Peyton’s Promise: God in Social Change?

Have you ever struggled with waiting for God to change something, whether in your personal life or in the culture? Peyton sure did! Here’s an excerpt from Peyton’s Promise. Hope you’ll grab a copy and enjoy…the rest of the story!

Patrick’s brow quirked, and bobbed his chin. “I have to ask—and please don’t be angry with me.” He paused and held her gaze, apparently making sure she wouldn’t explode. “Where is your faith that God will change things in His own good time?” He swallowed, licking his lips and sucking in a deep breath as if to gain courage. “You cannot fight what society deems right, Peyton Pie. They will ridicule you. They’ll whisper in the streets. You’ll be ostracized from here to New York City.”

Peyton waved a hand of dismissal. “Oh, I’ve already endured three years of that. I’m used to it. But men live such exciting, rewarding lives, free from social constraints, and women cannot. Men can talk about business and politics and enjoy every new-fangled invention of the day without a thought of ridicule. They can do anything without others whispering, accusing, condemning. Yet as women, we are relegated to the home and nothing more.”

Patrick held her gaze. “I can see where that could be frustrating.”

And that was all he had to say? She bit her lip. “Don’t you see? It takes sacrifice to change things. We women have been ignored for too long. We are looking forward to a time when every little girl is equal to every little boy. We don’t want to be lawbreakers—we want to be lawmakers. We just want to define our own destiny.”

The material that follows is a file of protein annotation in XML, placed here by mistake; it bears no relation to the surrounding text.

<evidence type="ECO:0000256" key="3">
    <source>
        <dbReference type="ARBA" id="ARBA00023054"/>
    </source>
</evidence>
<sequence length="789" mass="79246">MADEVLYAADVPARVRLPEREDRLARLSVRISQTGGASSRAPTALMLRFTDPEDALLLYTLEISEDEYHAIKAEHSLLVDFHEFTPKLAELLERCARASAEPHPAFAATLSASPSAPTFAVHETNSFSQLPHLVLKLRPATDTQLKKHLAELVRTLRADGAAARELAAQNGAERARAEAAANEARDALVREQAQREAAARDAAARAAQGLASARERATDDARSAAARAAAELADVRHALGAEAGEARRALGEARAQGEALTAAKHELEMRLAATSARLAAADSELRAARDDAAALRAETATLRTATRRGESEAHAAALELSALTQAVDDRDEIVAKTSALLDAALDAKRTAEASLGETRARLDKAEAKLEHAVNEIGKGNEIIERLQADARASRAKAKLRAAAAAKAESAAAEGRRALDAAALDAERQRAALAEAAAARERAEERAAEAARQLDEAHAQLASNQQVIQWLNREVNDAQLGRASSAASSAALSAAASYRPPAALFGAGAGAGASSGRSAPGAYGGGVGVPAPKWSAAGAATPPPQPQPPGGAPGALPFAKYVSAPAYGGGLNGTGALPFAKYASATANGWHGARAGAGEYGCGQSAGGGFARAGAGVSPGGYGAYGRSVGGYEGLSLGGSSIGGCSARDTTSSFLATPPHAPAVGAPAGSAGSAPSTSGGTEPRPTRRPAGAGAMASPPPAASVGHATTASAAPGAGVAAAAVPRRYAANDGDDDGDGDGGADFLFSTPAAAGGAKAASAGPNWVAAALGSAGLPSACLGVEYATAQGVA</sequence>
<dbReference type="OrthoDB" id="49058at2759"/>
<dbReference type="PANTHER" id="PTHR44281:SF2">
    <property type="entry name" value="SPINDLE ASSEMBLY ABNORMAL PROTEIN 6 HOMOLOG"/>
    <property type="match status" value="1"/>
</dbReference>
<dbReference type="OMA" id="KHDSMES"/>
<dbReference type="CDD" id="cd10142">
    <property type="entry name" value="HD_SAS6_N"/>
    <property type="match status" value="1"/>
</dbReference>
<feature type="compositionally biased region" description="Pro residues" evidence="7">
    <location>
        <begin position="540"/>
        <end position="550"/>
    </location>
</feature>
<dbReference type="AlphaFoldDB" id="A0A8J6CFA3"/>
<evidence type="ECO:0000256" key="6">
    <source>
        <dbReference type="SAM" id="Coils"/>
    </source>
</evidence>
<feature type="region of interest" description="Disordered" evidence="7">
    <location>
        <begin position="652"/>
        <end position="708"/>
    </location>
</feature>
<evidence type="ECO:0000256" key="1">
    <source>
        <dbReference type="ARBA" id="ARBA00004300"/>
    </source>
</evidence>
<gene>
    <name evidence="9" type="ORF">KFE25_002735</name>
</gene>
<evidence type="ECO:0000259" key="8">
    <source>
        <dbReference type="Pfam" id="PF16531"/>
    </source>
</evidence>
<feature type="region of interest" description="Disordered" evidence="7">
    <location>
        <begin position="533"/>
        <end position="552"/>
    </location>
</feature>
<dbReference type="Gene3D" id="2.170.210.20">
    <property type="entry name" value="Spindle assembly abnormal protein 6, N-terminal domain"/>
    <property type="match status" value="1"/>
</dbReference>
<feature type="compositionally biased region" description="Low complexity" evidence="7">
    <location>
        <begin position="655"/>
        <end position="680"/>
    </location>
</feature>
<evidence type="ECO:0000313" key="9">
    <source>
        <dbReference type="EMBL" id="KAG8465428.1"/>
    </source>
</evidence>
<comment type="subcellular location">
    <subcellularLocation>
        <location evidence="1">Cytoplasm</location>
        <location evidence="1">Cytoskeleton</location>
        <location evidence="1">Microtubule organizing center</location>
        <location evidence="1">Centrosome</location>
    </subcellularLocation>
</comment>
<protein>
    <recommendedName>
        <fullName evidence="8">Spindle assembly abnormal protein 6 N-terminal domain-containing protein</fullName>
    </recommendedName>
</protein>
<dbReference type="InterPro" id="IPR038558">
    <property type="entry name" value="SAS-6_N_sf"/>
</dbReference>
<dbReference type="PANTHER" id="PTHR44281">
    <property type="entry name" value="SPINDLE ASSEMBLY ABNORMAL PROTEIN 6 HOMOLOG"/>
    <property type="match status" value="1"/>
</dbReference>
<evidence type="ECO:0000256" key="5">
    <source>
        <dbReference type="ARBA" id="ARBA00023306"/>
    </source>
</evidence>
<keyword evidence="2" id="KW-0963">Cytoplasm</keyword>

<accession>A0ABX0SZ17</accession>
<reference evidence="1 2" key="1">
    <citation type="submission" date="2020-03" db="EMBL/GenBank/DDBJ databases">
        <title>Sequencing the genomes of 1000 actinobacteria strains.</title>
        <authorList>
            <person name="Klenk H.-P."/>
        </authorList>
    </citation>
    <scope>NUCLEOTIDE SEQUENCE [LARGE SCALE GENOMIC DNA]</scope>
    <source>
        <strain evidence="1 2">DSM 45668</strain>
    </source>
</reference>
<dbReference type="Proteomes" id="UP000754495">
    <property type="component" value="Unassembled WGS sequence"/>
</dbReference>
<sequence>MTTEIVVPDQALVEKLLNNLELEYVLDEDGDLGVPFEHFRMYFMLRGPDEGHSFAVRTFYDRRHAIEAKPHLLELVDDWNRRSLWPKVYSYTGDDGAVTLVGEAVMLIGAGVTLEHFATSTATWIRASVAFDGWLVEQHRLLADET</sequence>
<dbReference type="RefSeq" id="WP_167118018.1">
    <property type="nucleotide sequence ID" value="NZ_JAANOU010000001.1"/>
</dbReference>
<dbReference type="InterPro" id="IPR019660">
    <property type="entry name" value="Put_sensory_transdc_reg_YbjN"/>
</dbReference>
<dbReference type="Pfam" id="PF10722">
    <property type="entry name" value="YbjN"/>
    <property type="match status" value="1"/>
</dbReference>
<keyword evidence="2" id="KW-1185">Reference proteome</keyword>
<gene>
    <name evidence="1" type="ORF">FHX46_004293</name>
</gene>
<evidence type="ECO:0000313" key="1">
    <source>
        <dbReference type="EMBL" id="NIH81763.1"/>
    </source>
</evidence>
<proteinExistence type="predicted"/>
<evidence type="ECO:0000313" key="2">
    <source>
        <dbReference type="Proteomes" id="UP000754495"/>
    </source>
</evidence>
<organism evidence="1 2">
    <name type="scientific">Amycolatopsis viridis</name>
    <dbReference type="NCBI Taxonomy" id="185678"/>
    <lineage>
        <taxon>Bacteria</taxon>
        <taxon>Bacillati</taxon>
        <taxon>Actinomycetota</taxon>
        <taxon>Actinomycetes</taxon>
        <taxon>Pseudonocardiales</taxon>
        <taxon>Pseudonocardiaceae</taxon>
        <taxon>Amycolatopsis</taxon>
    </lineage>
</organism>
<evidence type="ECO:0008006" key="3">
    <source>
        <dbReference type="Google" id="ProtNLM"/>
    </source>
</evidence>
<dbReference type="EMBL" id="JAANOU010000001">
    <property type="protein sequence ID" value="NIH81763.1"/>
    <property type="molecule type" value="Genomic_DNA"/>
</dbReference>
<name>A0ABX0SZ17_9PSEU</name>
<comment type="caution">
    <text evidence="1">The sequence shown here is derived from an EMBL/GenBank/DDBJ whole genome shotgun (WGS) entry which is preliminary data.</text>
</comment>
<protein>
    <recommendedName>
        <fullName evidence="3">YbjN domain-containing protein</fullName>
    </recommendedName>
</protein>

“Thank you. I may not completely understand, but I’ll try.” He took her hand, and his touch rattled her more than she’d expected. He was her childhood chum, for heaven’s sake! Her heart jumped three beats as her blood rushed to her head, making her woozy. Her cheeks warmed as if she had a fever. What was the matter with her?

Peyton slipped her hand from his and stepped back. “I’m not a radical like Susan B. Anthony, but I do have an open mind to hope for a better tomorrow. And I cannot be the wimpy, whiny, submissive woman who hides in her home and tends babies. I shall likely continue to work and become an old maid like Aunt Bess. I must keep working, and if I marry, my husband must allow that as well as the freedom to learn, even though I shall be glad to nurture my family as well.”

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